Two people who are similar are going to have the same reactions to a rainy day, a new car, a long vacation, an anniversary, a Sunday morning, and a big party.
Studies have repeatedly found that couples who are similar in areas such as socioeconomic status, education, age, ethnicity, religion, attractiveness, attitudes, values, and intelligence are more likely to be satisfied with their relationships and are less likely to seek divorce.
One match maker to consider is personality. Some research tells us that, especially in young couples, the more similar two people’s personalities are, the more likely they are to be satisfied with their relationship.
LOW HIGH OPENNESS
practical, conventional, prefers routine, skeptical, rational, shies away from new things open to new experiences, intellectually curious, creative, imaginative, adventurous, insightful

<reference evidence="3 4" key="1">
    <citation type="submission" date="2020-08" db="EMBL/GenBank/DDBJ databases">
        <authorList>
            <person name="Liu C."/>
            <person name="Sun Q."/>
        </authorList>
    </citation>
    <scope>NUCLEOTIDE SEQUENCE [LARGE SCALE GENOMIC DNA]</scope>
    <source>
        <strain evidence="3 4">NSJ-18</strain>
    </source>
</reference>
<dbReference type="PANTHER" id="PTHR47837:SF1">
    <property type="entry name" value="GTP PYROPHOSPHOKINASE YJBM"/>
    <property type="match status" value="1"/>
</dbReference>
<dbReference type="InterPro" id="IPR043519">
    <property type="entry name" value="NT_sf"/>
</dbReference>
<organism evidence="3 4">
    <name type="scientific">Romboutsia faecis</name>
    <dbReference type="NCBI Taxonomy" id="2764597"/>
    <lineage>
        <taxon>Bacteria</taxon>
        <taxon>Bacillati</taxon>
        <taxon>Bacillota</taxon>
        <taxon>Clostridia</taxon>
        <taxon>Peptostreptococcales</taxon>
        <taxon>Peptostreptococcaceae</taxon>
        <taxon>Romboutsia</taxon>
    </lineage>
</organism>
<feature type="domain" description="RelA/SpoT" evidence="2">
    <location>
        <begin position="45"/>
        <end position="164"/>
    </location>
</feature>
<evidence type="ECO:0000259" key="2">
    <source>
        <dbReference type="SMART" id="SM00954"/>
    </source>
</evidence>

relaxed about standards, easygoing, can be careless, spontaneous, prone to addiction disciplined, efficient, organized, responsible, dutiful, self - directed, thorough, can be controlling
likes solitary time, shy, reserved, energized by being alone, quiet, independent, cautious, aloof outgoing, enthusiastic, active, novelty - seeking, gets energy from interactions with others, talkative
AGREEABLENESS uncooperative, antagonistic, suspicious, has trouble understanding others cooperative, kind, affectionate, friendly, compassionate, trusting, compliant, understanding
not easily bothered, secure, takes things at face value, emotionally resilient tense, moody, anxious, sensitive, prone to sadness, worries a lot, quickly sees the negative
Neuroticism, or the tendency to be anxious, stressed, critical, and moody, is far more predictive of relationship unhappiness and dissolution than is personality dissimilarity.